Tax & Accounting Blog

Information Reporting on Form 1042-S, A New Challenge for Accounts Payable – Part 10: Exemption Codes

1099, ONESOURCE, Tax Information Reporting, TIN Compliance, W-8 & W-9 Foreign Reporting, Withholding Management August 23, 2012

Exemption Codes indicate the reason that taxes were not withheld on the gross income being reported. Exemption Codes typically used for payments to foreign vendors are 00, 01, 02, 03, and 04. Code 00 in the Exemption Code field indicates the gross income was subject to NRA withholding. Exemption Code 00 is also used to indicate that the gross income was subject to tax withholding at a reduced rate under an income tax treaty claim (discussed below).

Code 01. In some situations, the Exemption Code also indicates whether the recipient has a U.S. tax return filing obligation. For example, a corporation with income exempt from withholding because the income is effectively connected to a U.S. trade or business (Code 01) has a Form 1120-F filing obligation. The gross income reported is reduced by allowable deductions and subject toU.S. tax on a net basis.

Code 02. Exemption Code 02 indicates an exemption from tax under an Internal Revenue Code section (except for portfolio income which is indicated by Income Code 05). Exemption Code 02 is also used to indicate income exempt from withholding but not exempt from tax, because there is no current Exemption Code available for this situation. Income exempt from withholding includes U.S. AID per diem amounts paid for subsistence and forgiveness of indebtedness income in a nonrelated party situation. Per diem payments are typically small amounts, frequently less than the personal exemption amount, in which case no tax is lost if no tax return is filed. Many organizations dealing with recipients of these amounts are aware that these individuals must submit tax returns and set up programs to ensure that the returns are prepared for the recipients. The recipient of forgiveness of indebtedness income might believe based on the Exemption Code description that the amount is “exempt from tax” and not file a tax return and pay the tax owed. Some of these reported amounts could be significant.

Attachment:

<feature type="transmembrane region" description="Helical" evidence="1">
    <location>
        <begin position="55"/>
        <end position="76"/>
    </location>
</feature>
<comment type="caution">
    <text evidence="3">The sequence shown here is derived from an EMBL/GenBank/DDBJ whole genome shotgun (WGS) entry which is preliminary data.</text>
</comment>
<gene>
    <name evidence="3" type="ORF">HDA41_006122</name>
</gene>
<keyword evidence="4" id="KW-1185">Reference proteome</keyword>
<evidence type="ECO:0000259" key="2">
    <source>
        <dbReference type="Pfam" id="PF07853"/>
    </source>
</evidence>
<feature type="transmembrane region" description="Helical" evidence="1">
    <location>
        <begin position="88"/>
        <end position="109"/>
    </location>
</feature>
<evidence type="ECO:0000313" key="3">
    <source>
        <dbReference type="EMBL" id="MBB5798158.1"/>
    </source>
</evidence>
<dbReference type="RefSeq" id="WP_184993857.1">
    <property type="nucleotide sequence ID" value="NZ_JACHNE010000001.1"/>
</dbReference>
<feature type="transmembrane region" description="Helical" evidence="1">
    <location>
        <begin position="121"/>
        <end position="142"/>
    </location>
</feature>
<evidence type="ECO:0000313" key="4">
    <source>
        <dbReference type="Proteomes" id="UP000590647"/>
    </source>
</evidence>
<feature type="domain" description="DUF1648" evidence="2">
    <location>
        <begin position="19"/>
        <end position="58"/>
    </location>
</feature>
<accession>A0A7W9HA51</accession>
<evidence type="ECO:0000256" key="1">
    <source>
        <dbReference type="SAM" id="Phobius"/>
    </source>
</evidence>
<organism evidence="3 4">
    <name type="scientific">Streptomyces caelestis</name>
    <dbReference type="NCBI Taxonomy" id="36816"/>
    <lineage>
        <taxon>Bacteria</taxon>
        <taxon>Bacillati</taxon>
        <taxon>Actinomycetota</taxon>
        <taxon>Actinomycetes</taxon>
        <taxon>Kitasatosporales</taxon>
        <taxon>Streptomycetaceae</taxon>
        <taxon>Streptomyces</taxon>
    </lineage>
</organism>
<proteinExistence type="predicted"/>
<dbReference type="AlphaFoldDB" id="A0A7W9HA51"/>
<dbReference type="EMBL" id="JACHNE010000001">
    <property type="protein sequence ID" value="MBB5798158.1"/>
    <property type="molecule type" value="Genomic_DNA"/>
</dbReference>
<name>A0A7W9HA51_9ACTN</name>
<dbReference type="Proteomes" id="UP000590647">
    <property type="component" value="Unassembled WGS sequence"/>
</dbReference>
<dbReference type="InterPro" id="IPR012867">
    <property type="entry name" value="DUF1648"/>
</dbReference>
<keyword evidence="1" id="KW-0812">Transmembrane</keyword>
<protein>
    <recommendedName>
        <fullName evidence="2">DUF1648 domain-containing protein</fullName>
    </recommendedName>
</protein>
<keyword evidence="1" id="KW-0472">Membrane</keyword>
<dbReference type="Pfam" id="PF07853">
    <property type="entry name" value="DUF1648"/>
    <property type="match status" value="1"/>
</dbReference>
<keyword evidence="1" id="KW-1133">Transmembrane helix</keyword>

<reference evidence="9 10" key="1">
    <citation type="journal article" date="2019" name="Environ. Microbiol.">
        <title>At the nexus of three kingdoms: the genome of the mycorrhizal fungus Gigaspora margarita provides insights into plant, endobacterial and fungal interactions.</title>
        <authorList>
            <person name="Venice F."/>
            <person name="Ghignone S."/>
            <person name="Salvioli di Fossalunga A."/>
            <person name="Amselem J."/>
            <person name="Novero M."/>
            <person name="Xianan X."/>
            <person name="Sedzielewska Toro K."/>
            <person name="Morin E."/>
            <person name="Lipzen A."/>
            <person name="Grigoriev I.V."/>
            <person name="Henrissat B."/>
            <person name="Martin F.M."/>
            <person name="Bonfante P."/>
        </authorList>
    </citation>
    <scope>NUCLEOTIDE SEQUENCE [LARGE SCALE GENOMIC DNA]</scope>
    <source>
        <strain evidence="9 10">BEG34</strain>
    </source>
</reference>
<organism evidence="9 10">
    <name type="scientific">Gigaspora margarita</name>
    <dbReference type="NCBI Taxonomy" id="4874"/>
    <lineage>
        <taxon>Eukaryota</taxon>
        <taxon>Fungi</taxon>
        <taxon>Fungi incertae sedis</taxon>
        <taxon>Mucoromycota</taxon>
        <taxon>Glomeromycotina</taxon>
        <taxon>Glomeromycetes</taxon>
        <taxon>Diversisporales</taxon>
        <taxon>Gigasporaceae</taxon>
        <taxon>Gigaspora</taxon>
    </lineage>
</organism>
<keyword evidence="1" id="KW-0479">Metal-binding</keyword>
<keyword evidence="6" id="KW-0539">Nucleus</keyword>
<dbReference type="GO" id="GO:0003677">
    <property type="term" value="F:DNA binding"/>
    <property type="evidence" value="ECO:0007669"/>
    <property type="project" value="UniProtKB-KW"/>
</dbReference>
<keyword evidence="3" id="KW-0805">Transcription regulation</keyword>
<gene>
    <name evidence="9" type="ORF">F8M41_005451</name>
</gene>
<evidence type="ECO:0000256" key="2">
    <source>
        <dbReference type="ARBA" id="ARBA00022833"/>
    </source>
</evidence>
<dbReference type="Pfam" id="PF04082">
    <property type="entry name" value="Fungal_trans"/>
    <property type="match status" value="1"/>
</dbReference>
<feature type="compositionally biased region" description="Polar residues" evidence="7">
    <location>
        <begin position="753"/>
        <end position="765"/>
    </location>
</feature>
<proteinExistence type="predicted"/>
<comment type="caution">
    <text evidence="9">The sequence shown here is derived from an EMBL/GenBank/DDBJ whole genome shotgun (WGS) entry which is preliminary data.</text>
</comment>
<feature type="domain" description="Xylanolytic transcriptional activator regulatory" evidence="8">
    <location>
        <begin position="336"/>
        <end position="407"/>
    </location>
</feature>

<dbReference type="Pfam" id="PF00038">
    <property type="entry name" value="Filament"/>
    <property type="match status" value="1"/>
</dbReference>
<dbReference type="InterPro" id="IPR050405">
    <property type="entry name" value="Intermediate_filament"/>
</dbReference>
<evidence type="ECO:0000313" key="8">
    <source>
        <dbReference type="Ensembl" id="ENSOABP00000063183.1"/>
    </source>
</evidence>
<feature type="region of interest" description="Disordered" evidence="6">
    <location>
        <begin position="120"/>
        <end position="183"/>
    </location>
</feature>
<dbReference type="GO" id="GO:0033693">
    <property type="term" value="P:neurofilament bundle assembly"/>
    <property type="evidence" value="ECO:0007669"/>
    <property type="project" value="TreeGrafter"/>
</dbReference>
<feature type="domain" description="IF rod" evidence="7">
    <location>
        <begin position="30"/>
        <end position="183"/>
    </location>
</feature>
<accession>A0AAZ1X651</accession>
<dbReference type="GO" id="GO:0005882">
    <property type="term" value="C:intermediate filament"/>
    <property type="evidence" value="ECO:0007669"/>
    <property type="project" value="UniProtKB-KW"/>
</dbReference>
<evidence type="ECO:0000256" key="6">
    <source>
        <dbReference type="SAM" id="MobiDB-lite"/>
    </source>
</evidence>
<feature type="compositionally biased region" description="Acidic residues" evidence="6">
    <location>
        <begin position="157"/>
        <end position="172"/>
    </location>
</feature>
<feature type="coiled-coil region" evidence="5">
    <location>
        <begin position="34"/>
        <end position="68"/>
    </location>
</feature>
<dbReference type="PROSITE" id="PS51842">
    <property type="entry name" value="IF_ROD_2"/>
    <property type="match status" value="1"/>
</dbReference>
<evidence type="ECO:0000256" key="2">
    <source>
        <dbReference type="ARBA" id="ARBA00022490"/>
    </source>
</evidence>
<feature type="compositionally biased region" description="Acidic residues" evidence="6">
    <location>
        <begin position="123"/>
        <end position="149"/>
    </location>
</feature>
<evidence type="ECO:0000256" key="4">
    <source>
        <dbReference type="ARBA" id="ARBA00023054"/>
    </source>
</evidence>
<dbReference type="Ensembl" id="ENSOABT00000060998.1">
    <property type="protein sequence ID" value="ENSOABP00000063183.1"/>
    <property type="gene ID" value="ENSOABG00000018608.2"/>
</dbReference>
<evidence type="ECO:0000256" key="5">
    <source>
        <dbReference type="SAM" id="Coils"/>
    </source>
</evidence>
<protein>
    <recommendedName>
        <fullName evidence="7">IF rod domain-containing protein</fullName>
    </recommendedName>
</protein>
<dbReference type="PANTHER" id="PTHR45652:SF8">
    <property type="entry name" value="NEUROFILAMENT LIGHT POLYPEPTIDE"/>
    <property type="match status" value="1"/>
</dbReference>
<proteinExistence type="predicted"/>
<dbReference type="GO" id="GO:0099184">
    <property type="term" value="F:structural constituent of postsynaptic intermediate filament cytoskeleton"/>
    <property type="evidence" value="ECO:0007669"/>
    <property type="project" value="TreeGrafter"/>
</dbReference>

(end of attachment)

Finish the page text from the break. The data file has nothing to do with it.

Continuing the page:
Code 03. The IRS has provided Exemption Code 03 for foreign-source income for payers who wish to use such reporting for internal control purposes. Recipients of income under Exemption Code 03 have no U.S. tax return filing obligation unless the recipient is a U.S. person such as a resident alien individual based on a tax return election. Records with Exemption Code 03 could be included in the information exchange with the recipient’s country of residence where the income might be subject to tax, however.

Code 04. Records reporting treaty-exempt income could have one of two codes: Exemption Code 04, which was only valid if the tax rate was 00.00 or Code 00 indicating the income was subject to withholding (albeit at a reduced treaty rate).

Whether a foreign vendor with treaty-exempt income has a tax return filing obligation depends on whether the income is ECI or not. As mentioned above, a tax return is due if the income is ECI even if all of the income is exempt under an income tax treaty. No tax return is due for FDAPI on which the correct amount of tax, including reductions under an income tax treaty, has been withheld. As explained above, ECI and FDAPI are not identifiable when the Income Code is 50. This is the case for rents on tangible personal property because of their disparate treatment by tax treaties. Some recipients will have a tax return due because the rents were exempt from tax as business profits (ECI) while others will have no tax return due because the rents were FDAPI subject to a reduced rate, or elimination, of withholding under either a Royalties Article or an Other Income Article of the applicable treaty. This confusion could be resolved by implementing a different Exemption Code for treaty-exempt ECI.